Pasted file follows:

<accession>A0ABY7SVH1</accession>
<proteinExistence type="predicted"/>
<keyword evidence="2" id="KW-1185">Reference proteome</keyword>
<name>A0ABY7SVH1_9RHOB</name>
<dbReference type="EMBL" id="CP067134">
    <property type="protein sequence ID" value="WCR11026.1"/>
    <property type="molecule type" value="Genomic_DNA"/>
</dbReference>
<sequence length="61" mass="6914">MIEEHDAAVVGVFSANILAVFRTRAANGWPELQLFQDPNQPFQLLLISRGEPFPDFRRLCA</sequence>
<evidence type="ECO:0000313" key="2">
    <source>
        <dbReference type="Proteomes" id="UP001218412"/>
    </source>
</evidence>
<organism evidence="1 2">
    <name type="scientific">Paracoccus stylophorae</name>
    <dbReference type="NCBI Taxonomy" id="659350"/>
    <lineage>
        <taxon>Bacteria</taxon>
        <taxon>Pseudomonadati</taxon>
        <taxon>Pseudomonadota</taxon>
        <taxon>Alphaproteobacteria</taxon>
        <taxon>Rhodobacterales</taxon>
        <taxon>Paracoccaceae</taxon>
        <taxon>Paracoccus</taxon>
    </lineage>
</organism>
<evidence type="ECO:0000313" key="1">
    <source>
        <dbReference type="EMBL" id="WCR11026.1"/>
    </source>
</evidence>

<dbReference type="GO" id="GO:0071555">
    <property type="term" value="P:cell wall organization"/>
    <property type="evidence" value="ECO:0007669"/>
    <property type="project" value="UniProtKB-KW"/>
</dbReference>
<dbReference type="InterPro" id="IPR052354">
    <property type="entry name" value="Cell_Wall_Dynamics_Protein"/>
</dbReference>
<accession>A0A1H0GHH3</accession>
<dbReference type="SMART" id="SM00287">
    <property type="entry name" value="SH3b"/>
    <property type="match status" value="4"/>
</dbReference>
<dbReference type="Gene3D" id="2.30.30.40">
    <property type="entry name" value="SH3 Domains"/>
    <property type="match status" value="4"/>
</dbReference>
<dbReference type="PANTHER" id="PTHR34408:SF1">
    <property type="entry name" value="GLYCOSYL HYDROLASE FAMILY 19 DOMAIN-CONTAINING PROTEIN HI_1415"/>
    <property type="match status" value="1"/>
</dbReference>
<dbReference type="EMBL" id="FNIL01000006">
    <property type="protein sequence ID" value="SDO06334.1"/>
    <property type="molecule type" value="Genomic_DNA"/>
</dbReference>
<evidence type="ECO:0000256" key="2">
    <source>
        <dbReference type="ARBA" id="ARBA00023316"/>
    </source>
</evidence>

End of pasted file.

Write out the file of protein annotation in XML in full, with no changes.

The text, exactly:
<accession>A0ABY7SVH1</accession>
<proteinExistence type="predicted"/>
<keyword evidence="2" id="KW-1185">Reference proteome</keyword>
<name>A0ABY7SVH1_9RHOB</name>
<dbReference type="EMBL" id="CP067134">
    <property type="protein sequence ID" value="WCR11026.1"/>
    <property type="molecule type" value="Genomic_DNA"/>
</dbReference>
<sequence length="61" mass="6914">MIEEHDAAVVGVFSANILAVFRTRAANGWPELQLFQDPNQPFQLLLISRGEPFPDFRRLCA</sequence>
<evidence type="ECO:0000313" key="2">
    <source>
        <dbReference type="Proteomes" id="UP001218412"/>
    </source>
</evidence>
<organism evidence="1 2">
    <name type="scientific">Paracoccus stylophorae</name>
    <dbReference type="NCBI Taxonomy" id="659350"/>
    <lineage>
        <taxon>Bacteria</taxon>
        <taxon>Pseudomonadati</taxon>
        <taxon>Pseudomonadota</taxon>
        <taxon>Alphaproteobacteria</taxon>
        <taxon>Rhodobacterales</taxon>
        <taxon>Paracoccaceae</taxon>
        <taxon>Paracoccus</taxon>
    </lineage>
</organism>
<evidence type="ECO:0000313" key="1">
    <source>
        <dbReference type="EMBL" id="WCR11026.1"/>
    </source>
</evidence>

<dbReference type="GO" id="GO:0071555">
    <property type="term" value="P:cell wall organization"/>
    <property type="evidence" value="ECO:0007669"/>
    <property type="project" value="UniProtKB-KW"/>
</dbReference>
<dbReference type="InterPro" id="IPR052354">
    <property type="entry name" value="Cell_Wall_Dynamics_Protein"/>
</dbReference>
<accession>A0A1H0GHH3</accession>
<dbReference type="SMART" id="SM00287">
    <property type="entry name" value="SH3b"/>
    <property type="match status" value="4"/>
</dbReference>
<dbReference type="Gene3D" id="2.30.30.40">
    <property type="entry name" value="SH3 Domains"/>
    <property type="match status" value="4"/>
</dbReference>
<dbReference type="PANTHER" id="PTHR34408:SF1">
    <property type="entry name" value="GLYCOSYL HYDROLASE FAMILY 19 DOMAIN-CONTAINING PROTEIN HI_1415"/>
    <property type="match status" value="1"/>
</dbReference>
<dbReference type="EMBL" id="FNIL01000006">
    <property type="protein sequence ID" value="SDO06334.1"/>
    <property type="molecule type" value="Genomic_DNA"/>
</dbReference>
<evidence type="ECO:0000256" key="2">
    <source>
        <dbReference type="ARBA" id="ARBA00023316"/>
    </source>
</evidence>